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Royalties, Entry and Spectrum Allocation to Broadcasting

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Abstract

Optimal control theory is employed to characterize the socially optimal trajectory of the royalty per channel and the number of royalty-paying users of state-owned spectrum for broadcasting. The spectrum royalty is set by an omniscient public planner to maximize the sum of the discounted consumers’ utilities over an infinite planning horizon. The number of broadcasters adjusts over time to profits, while the quality of the industry’s service is determined by variety and reception. The trade-off between the benefits of greater variety and the costs of intensified interferences associated with the number of broadcasters is central to the analysis. The convergence of the socially optimal trajectory of the royalty per channel and the number of broadcasters to a steady state and the comparative statics of the steady state are analyzed.

Suggested Citation

  • Amnon Levy & Michael R. Caputo & Benoît Pierre Freyens, 2013. "Royalties, Entry and Spectrum Allocation to Broadcasting," Economics Working Papers wp13-02, School of Economics, University of Wollongong, NSW, Australia.
  • Handle: RePEc:uow:depec1:wp13-02
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    File URL: http://business.uow.edu.au/content/groups/public/@web/@commerce/@econ/documents/web/uow141010.pdf
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    References listed on IDEAS

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    1. Michael Spence, 1976. "Product Selection, Fixed Costs, and Monopolistic Competition," Review of Economic Studies, Oxford University Press, vol. 43(2), pages 217-235.
    2. Thomas W. Hazlett & Roberto E. Muñoz, 2009. "A welfare analysis of spectrum allocation policies," RAND Journal of Economics, RAND Corporation, vol. 40(3), pages 424-454.
    3. Steven T. Berry & Joel Waldfogel, 1999. "Free Entry and Social Inefficiency in Radio Broadcasting," RAND Journal of Economics, The RAND Corporation, vol. 30(3), pages 397-420, Autumn.
    4. Massimo Motta & Michele Polo, 1997. "Concentration and public policies in the broadcasting industry: the future of television," Economic Policy, CEPR;CES;MSH, vol. 12(25), pages 293-334, October.
    5. Brendan M. Cunningham & Peter J. Alexander, 2004. "A Theory of Broadcast Media Concentration and Commercial Advertising," Journal of Public Economic Theory, Association for Public Economic Theory, vol. 6(4), pages 557-575, October.
    6. Simon P. Anderson & Stephen Coate, 2005. "Market Provision of Broadcasting: A Welfare Analysis," Review of Economic Studies, Oxford University Press, vol. 72(4), pages 947-972.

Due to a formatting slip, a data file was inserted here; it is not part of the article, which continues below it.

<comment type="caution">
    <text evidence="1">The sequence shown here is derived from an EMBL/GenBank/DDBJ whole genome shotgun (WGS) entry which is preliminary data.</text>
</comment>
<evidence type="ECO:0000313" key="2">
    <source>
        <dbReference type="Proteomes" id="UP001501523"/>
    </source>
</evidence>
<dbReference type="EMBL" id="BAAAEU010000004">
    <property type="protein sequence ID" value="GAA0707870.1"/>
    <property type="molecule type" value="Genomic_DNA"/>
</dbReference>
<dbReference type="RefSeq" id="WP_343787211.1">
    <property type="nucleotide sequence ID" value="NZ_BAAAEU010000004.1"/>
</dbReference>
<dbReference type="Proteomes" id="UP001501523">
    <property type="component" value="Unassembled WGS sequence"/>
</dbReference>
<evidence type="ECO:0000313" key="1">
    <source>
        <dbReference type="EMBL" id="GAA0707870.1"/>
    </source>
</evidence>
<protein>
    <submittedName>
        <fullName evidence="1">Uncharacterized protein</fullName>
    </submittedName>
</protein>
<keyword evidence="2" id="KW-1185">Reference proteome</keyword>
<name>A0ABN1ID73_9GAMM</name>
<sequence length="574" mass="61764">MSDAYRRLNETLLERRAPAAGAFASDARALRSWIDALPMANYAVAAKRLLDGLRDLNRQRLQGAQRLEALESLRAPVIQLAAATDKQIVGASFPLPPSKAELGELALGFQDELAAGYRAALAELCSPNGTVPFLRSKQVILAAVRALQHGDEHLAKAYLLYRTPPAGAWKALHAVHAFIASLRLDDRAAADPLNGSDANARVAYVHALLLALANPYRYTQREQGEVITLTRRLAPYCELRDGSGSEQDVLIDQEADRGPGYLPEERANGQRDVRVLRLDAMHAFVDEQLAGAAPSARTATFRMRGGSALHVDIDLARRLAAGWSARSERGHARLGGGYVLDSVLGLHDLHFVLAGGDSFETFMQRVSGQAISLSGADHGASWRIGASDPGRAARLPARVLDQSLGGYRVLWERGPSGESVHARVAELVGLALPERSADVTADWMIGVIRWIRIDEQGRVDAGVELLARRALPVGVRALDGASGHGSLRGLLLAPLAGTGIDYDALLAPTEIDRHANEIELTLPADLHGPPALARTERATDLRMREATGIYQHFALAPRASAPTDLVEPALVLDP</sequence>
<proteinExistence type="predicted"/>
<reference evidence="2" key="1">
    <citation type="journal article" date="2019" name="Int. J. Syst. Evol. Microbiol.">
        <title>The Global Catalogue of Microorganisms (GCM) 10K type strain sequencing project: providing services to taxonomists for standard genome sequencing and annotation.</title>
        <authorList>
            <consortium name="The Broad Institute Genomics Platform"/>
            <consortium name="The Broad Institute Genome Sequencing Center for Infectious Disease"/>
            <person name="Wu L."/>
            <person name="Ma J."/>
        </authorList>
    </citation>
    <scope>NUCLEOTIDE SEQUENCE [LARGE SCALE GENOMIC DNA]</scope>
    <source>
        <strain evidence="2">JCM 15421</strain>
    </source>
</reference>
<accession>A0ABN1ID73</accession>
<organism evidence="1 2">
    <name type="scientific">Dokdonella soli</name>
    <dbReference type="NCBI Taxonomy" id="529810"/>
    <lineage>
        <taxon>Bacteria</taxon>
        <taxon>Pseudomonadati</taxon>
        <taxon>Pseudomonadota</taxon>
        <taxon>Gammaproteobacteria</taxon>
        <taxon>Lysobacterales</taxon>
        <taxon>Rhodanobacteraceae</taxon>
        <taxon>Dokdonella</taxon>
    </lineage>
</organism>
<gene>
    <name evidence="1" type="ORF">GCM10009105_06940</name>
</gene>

7. Michael Spence & Bruce Owen, 1977. "Television Programming, Monopolistic Competition, and Welfare," The Quarterly Journal of Economics, Oxford University Press, vol. 91(1), pages 103-126.
    8. Thomas W. Hazlett, 2008. "Optimal Abolition of FCC Spectrum Allocation," Journal of Economic Perspectives, American Economic Association, vol. 22(1), pages 103-128, Winter.
    9. Webbink, Douglas W, 1973. "Regulation, Profits and Entry in the Television Broadcasting Industry," Journal of Industrial Economics, Wiley Blackwell, vol. 21(2), pages 167-176, April.
    10. Severin Borenstein, 1988. "On the Efficiency of Competitive Markets for Operating Licenses," The Quarterly Journal of Economics, Oxford University Press, vol. 103(2), pages 357-385.
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    More about this item

    Keywords

    Broadcasting; Royalties; Spectrum; Optimal Control;

    JEL classification:

    • C61 - Mathematical and Quantitative Methods - - Mathematical Methods; Programming Models; Mathematical and Simulation Modeling - - - Optimization Techniques; Programming Models; Dynamic Analysis
    • C62 - Mathematical and Quantitative Methods - - Mathematical Methods; Programming Models; Mathematical and Simulation Modeling - - - Existence and Stability Conditions of Equilibrium
    • D61 - Microeconomics - - Welfare Economics - - - Allocative Efficiency; Cost-Benefit Analysis
    • K23 - Law and Economics - - Regulation and Business Law - - - Regulated Industries and Administrative Law
    • L52 - Industrial Organization - - Regulation and Industrial Policy - - - Industrial Policy; Sectoral Planning Methods

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